C/A No. 5:18-cv-01332-RMG-KDW
REPORT AND RECOMMENDATION
Wissam Hammoud ("Petitioner"), proceeding pro se, brings this action pursuant to 28 U.S.C. § 2241 for habeas relief. Petitioner is an inmate at Federal Correctional Institution ("FCI") Edgefield, a facility of the Federal Bureau of Prisons ("BOP"). Petitioner paid the filing fee. Receipt No. SCX400013358 (D.S.C.). I. Factual Background
Pursuant to the provisions of 28 U.S.C. § 636(b)(1)(B), and Local Rule 73.02(B)(2)(c), D.S.C., the undersigned is authorized to review such petitions for relief and submit findings and recommendations to the district court.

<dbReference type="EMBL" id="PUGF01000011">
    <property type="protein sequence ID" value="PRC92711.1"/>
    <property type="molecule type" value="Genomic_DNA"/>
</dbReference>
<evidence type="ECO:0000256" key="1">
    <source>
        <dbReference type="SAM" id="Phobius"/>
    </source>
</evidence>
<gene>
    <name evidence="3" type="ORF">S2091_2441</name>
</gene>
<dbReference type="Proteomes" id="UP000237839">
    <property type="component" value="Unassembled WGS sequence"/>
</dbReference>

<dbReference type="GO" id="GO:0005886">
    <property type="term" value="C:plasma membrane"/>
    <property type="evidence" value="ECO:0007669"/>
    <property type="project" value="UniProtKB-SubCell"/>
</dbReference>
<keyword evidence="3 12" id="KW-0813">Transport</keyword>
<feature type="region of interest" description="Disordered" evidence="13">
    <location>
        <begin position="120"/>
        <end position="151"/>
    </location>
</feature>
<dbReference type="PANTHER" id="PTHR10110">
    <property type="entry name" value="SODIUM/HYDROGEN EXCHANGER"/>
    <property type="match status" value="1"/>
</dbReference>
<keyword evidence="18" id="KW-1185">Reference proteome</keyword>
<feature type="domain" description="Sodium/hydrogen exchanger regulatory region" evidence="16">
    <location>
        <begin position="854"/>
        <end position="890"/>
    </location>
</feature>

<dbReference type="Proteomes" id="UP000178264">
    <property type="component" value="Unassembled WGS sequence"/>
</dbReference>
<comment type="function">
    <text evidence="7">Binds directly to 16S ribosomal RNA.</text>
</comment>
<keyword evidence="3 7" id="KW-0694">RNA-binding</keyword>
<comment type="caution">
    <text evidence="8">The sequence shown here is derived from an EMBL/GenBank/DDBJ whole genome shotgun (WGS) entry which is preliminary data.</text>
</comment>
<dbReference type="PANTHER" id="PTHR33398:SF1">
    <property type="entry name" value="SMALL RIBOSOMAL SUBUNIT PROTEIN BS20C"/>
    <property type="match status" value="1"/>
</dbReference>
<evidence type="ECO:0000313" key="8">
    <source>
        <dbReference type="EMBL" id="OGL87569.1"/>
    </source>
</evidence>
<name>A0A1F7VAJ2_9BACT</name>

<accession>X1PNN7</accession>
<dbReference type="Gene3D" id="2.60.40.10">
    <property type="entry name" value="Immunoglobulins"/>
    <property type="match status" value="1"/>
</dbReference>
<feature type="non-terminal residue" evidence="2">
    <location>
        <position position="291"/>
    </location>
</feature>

In the Amended Petition under review, Petitioner asks this court to order the BOP to remove notations in his prison file "regarding [his] involvement with international terrorism" and to "stop all forms of profiling/retaliation." ECF No. 13 at 8. Petitioner asserts that the BOP's designation of him as an international terrorist violates his Fifth and Fourteenth Amendment rights. Id. at 6-8. Although Petitioner broadly states that the international terrorist designation is "affecting his sentence," id. at 2, there are no allegations that show any effect of the terrorist designation on the manner of execution of his sentence. Also, there are no allegations from which it may be inferred that removal of the designation would shorten the sentence that Petitioner is serving. Instead, Petitioner's administrative remedy forms show complaints about hardship, mental anguish, and trauma allegedly suffered at the hands of BOP employees and inmates, but no complaints of increased sentence time as a result of the international terrorist designation. ECF No. 1-1 at 1-11. II. Standard of Review